ARCHETYPE (Grk. ’αρχετυπος [archetypos]—first model, prototype, original)—potential forms, original models of the “collective unconscious” which are the chief source of man’s reaction and behavior.

The term “archetype” was taken from the Corpus Hermeticum and the De divinis nominibus of Pseudo-Dionysius Areopagite. The contemporary conception of archetype was formulated by C. G. Jung and has been developed in psychology, the phenomenology of religion, and the study of religion.

Archetype in psychology. Jung’s theory of archetypes is connected with his views on the genesis of man (man as a conscious being developed from a primitive unconscious state identical to the organic process of life), his views on the dualism of nature and spirit, and his distinction between man’s consciousness and his unconscious psyche, the great base of the conscious. Along with the drives, archetypes are the basic elements of the “collective unconscious”. They are potential forms (models), primordial images that appear in various epochs and cultures as component parts of myths and as autonomous and individual constructs of unconscious origin. Thus the archetype is an eternal unchanging structure (primordial form) which marks a mode of thought, feeling, and reaction in all the situations that are typical and important to man. The concept of archetypes does not imply “innate ideas” but innate modes, unconscious (a priori) conditionings of psychic function. Archetypal motifs come from primordial models of the human spirit that are transmitted not only by tradition but also by inheritance.

Man cannot know an archetype directly. It appears in the consciousness by the mediation of symbolic contents and motifs that are constantly repeated in historically and culturally varied forms in myths, beliefs, art, and the customs of different epochs and cultural circles.

Archetypes belong to the transcendent-numinous sphere (the spiritual sphere). They designate “models of behavior” in biological, socio-cultural, and psychological-religious life. The archetype is a border concept similar to Kant’s concept of the thing in itself. Archetypes are the centers and dominant factors of the unconscious. The structure of the archetype is bipolar. It has a constructive and destructive aspect.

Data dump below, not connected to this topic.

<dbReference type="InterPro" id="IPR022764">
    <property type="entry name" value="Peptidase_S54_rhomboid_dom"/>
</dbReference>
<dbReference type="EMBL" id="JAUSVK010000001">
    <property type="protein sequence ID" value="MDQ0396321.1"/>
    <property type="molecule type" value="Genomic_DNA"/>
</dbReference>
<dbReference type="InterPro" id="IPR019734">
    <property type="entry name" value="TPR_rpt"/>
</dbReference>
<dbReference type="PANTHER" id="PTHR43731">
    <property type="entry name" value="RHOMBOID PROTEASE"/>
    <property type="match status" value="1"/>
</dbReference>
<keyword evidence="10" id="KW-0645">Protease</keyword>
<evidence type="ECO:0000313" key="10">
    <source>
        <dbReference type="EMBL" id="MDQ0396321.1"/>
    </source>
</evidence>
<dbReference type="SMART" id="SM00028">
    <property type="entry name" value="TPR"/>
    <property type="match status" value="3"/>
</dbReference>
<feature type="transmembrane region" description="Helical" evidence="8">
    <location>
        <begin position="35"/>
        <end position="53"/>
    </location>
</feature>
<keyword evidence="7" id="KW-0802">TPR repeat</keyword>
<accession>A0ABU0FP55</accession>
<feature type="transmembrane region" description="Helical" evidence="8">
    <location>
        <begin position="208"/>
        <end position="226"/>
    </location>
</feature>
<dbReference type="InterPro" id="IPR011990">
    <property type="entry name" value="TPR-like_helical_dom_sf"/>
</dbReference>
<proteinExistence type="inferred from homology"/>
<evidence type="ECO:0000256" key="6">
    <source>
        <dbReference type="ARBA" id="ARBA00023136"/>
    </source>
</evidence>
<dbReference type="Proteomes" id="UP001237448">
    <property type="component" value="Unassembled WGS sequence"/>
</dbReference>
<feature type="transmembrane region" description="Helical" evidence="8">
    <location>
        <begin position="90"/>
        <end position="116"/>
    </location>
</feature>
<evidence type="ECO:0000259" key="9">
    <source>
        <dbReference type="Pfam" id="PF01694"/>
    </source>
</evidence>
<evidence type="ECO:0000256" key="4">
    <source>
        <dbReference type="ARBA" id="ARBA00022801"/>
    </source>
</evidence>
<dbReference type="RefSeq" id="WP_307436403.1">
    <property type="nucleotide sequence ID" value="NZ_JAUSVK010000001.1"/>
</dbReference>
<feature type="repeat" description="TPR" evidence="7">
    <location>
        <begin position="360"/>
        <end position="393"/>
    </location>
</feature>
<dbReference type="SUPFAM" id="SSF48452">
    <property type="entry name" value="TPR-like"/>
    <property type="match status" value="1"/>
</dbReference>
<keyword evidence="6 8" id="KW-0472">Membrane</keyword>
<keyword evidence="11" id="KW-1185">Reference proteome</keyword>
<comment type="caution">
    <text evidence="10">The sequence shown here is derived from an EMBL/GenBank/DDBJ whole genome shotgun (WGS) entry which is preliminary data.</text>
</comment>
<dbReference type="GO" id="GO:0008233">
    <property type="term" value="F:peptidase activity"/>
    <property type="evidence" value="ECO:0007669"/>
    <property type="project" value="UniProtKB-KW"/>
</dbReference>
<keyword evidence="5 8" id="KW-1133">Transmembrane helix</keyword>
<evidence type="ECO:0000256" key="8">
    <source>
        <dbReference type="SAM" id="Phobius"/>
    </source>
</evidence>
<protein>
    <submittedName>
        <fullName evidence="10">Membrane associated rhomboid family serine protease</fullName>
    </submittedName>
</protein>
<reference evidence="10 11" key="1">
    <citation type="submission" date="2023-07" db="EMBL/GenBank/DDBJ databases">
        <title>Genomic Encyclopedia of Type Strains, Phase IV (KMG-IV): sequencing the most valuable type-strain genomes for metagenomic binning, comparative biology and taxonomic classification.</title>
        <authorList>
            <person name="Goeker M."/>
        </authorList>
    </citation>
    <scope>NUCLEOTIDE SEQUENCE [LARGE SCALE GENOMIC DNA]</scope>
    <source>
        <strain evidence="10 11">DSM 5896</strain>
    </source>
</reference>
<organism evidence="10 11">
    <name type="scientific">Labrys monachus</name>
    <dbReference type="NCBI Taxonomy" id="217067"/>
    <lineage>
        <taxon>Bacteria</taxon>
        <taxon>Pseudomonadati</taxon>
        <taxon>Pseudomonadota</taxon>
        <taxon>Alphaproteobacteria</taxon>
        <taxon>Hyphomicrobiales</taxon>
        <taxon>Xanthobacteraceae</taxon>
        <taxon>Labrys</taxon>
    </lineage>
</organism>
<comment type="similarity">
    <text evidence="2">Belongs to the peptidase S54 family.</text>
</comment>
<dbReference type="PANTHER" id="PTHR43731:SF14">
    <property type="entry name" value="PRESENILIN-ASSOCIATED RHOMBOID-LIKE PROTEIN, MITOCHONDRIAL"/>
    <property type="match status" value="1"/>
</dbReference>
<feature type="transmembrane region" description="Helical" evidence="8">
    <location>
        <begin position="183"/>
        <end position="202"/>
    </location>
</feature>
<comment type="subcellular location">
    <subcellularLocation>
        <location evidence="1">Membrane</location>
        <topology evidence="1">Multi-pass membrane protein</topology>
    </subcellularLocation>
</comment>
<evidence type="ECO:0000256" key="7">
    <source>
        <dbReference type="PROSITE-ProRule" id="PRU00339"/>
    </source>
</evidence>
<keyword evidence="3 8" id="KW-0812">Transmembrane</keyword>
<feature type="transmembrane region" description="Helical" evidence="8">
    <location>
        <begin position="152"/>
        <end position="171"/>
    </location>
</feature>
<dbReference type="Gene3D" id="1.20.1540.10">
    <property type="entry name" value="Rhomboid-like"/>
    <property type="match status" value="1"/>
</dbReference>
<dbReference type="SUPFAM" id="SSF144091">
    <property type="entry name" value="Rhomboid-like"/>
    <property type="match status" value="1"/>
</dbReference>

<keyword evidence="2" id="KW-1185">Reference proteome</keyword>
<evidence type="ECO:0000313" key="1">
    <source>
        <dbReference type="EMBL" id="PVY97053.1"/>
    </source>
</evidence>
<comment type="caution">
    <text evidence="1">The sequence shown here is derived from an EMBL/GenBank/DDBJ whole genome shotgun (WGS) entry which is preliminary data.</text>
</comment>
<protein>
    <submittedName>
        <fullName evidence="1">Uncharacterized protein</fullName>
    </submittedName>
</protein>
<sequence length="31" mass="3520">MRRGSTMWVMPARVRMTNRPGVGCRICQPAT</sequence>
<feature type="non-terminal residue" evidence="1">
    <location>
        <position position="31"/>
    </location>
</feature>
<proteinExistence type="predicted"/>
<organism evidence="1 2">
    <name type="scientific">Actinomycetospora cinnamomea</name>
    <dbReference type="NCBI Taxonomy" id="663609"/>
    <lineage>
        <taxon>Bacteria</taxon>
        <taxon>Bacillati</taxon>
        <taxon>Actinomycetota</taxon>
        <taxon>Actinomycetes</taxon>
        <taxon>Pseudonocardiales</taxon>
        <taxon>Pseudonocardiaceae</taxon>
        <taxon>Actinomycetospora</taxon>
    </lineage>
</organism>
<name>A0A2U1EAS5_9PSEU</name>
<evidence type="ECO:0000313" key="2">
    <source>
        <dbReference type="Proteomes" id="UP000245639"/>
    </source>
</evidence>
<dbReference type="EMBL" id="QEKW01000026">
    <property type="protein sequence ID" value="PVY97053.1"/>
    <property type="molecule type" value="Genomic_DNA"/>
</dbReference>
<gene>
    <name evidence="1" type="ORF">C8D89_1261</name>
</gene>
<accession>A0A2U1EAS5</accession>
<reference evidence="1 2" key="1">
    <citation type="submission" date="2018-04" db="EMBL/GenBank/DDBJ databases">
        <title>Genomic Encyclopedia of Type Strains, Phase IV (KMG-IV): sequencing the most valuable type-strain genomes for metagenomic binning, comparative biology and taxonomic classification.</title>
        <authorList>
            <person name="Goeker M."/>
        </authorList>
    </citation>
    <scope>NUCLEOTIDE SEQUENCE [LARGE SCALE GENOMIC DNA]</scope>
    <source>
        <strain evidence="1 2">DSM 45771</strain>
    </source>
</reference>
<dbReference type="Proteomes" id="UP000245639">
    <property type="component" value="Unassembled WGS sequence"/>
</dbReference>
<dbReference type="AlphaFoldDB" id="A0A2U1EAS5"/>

The archetype as such is inaccessible to consciousness, while archetypes are accessible in the form of symbols. Archetypes may be described as psychic processes transformed into “primitive images”, the modes of all concrete phenomena.

Among the most important archetypes Jung listed the archetype of the shadow, the anima and animus (the feminine and masculine element in man’s psyche), the old sage, and the great mother. The archetype of the self is the highest archetype, while God is the archetype that represents general psychic energy and the hierarchically highest object of direct religious experience.

Archetype in the phenomenology of religion and the study of religion. M. Eliade, K. Kerényi, and G. Can der Leeuw applied the Jungian conception of the archetype to the explanation of the phenomenon of religion. In the study of religion an archetype means the deepest structure of meaning in manifestations of the sacred, the model of the most primitive religious behavior. Archetypes are the basic relics of mankind’s primitive experiences. They are expressed in the earliest mythological systems, especially in cosmogonic systems. They contain symbols of gestures or events performed in the dawn of mankind (“in illo tempore”) by divine beings or mythical figures. Archetypes are found at the foundations of all religions and they provide an explanation for the uniformity of basic religious experiences despite their historical variations and cultural differences.

The life of those who profess every religion (work, play, sanctification) is meaningful, normal, and true only when it imitates the deeds performed “in illo tempore” by gods and mythical heroes. All religious actions, esp. ritual actions, refer to archetypes and are meaningful insofar as they are a repetition of the ideal first model. Ritual, by recreating archetypes and by repetition, indicates man’s desire to realize an ideal form in the conditions of human existence in order to be found in continuity of duration (eternity). Thereby religious ritual takes on a salvific character, for the archetype gives human life a transcendent and non-temporal dimension.

C. J. Jung, Psychologie und Religion, Z 1942 (Psychologia i religia [Psychology and religion], Wwa 1970); M. Eliade, Le mythe de l’éternel retour. Archetype et répetition, P 1949; idem, Traité d’histoire des religions, P 1949 (Traktat o historii religii [Treatise on the history of religions], Wwa 1966, Łódź 1993²); C. G. Jung, Gestaltungen des Unbewussten, Z 1950; idem, Wurzeln des Bewussten. Studien über den Archety, Z 1954; K. Kerényi, Archetypical Images of Greek Religions, Lo 1962; M. Eliade, Sacrum, mit, historia [The sacred, myth, history], Wwa 1970, 1993³; H. H. Belmer, Die Archetypen theorie von C. G. Jung, B 1972; C. G. Jung, Archetyp i symbole. Pisma wybrane [Archetypes and symbols. Selected writings], Wwa 1981², 1993³.

Zofia J. Zdybicka

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